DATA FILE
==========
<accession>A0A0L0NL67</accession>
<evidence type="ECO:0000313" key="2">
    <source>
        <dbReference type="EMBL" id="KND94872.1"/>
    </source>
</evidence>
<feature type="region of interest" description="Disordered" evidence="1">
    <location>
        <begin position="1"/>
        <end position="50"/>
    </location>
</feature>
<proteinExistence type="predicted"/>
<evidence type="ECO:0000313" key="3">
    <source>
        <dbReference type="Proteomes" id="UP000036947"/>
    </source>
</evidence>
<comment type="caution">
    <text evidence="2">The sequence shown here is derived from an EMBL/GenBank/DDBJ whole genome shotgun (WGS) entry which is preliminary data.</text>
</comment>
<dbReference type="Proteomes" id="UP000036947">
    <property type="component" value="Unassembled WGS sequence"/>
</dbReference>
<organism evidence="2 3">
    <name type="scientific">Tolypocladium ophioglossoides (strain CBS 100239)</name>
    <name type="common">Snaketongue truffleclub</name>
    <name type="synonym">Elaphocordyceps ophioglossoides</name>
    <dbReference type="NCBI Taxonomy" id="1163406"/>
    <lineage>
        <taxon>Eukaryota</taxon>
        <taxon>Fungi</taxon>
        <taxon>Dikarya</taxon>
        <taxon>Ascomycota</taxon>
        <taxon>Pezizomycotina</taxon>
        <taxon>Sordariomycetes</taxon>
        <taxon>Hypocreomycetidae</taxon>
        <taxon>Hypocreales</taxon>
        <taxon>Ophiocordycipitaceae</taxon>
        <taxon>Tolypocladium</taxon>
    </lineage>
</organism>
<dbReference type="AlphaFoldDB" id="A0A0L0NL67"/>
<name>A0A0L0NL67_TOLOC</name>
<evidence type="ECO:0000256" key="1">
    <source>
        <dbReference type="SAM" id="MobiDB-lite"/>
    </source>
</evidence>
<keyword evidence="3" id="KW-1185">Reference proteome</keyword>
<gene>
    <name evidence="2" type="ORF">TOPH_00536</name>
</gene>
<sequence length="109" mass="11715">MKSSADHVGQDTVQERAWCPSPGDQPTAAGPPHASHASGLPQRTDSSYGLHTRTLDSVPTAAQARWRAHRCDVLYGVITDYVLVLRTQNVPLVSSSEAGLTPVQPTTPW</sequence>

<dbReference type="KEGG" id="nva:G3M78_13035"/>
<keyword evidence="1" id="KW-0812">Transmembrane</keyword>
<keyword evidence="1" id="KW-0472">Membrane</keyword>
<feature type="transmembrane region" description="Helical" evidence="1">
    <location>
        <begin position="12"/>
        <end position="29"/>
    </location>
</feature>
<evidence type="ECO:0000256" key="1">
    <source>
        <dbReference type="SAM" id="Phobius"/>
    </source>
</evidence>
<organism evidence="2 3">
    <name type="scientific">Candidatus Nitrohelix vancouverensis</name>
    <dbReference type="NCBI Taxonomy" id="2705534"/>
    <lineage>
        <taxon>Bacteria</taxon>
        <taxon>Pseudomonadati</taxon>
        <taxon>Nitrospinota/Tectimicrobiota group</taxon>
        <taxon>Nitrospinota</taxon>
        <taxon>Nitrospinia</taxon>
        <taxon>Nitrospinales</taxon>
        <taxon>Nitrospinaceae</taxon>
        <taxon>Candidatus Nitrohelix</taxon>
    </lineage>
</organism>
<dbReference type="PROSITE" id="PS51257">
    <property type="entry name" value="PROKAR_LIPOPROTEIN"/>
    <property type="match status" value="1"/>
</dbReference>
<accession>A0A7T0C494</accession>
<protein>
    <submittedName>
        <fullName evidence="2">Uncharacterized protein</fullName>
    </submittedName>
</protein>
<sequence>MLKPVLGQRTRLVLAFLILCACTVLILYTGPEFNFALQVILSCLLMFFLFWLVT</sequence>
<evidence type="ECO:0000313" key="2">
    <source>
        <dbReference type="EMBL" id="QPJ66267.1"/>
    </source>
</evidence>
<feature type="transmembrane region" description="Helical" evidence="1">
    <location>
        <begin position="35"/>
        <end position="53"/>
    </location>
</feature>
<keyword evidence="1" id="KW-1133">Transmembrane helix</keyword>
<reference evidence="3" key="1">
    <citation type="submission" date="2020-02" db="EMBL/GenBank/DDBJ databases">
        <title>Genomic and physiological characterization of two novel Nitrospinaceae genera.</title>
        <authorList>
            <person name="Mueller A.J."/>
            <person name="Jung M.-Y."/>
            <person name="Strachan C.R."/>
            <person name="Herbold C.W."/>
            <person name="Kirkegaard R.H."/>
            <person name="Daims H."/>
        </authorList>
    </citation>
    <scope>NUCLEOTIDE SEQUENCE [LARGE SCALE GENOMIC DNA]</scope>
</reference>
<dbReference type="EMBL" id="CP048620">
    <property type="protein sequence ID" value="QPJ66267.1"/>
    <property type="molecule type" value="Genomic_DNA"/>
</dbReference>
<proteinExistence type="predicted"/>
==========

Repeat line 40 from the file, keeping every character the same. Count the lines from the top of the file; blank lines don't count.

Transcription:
        <taxon>Tolypocladium</taxon>